Now, when people mention doing karaoke in Tokyo, what comes to mind are “Lost in Translation”-esque images of partygoers enjoying an evening of carefree sing-along frivolity in front of a futuristic neon skyline. You don’t imagine a dark, dingy room with a sticky floor and a balding English teacher dancing on a table as he slurs his way through “My Sharona.”

An hour or so in, things turned ugly. After a rather emotional rendition of Disney’s “A Whole New World,” the fella who’d been singing the part of Aladdin had gone AWOL and Jasmine, a lovely American girl who wasn’t usually a big drinker, had begun emptying the contents of her stomach into three beer glasses and showed no signs of stopping. The party was most definitely over, and as the designated “female who could still walk,” I was to ensure her safe passage home while the boys embarked on what would become a citywide manhunt for Aladdin.

Climbing into the taxi, I knew two things. First, my friend was going to vomit again. Second, this must be hidden from the driver at all costs. Things were looking good. I’d sacrificed my beautiful vintage scarf to the cause and initial mishaps had been disguised in the form of a chesty cough. However, Mr. Cab Driver soon got wise, and slammed on the brakes while screaming in a torrent of angry Japanese.

While most people would turn on their best Japanese-language skills and apologize profusely, I, being a little the worse for wear, opted for the alternative “look confused, throw some money, and run away” scenario.

Now I can hear you all scolding me for taking the “easy way out,” while managing to single-handedly give all foreigners a bad name. But you try crouching down behind some shrubbery as you’re stalked by a vengeful taxi driver, all the while wondering how on earth you’ll get a combination of red wine and mud out of a very expensive coat.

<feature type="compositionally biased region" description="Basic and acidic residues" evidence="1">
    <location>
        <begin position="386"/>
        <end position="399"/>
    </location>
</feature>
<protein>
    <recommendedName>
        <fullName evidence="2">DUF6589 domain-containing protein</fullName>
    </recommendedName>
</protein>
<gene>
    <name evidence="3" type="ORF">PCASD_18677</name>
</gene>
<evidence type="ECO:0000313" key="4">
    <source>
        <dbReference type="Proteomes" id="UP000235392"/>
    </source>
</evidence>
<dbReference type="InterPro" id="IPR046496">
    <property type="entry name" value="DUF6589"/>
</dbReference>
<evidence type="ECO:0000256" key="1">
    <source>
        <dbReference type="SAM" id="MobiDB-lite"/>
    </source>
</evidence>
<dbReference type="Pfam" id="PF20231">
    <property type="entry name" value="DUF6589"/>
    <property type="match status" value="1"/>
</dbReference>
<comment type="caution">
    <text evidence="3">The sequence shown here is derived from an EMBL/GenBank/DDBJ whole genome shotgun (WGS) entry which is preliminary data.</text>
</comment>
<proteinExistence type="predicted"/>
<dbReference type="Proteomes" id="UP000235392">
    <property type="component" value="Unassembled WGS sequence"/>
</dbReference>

• Ron NJ

    You’re doing more to give foreigners a bad time by writing nihonjinron-esque trash like this under the guise of ~unique mysterious Japan~ and getting it posted on the front webpage of a major English-language newspaper, honestly.

  • Christopher-trier

    In essence, nomihodai is something best done with self-control and self-awareness. One must know one’s limits and keep within them in order to appear at least marginally civilised and mostly fit to exist in the world without a minder present at all times. Perhaps this is similar to southern Europe where alcohol is to be savoured, to be made a part of life without the drinker turning into a bestial fool? It’s a pity that people seem to almost be proud of their stupidity and poor behaviour.

    • Mark Garrett

      Considering the outrageous price of alcohol here thanks to the government tax, I don’t have a problem at all with taking advantage of one of the few ways to even the playing field. Why is it when we as foreigners are presented with this situation we are expected to exercise self-control, when our Japanese counterparts are quite comfortable with vomiting all over the sidewalks and train platforms?

      • Christopher-trier

        We can’t control what others do, only what we do. It’s irrelevant if Tanaka or Sato drink themselves into stupors — we should not.
        Levelling the playing field is an excuse, not a reason.

      • Mark Garrett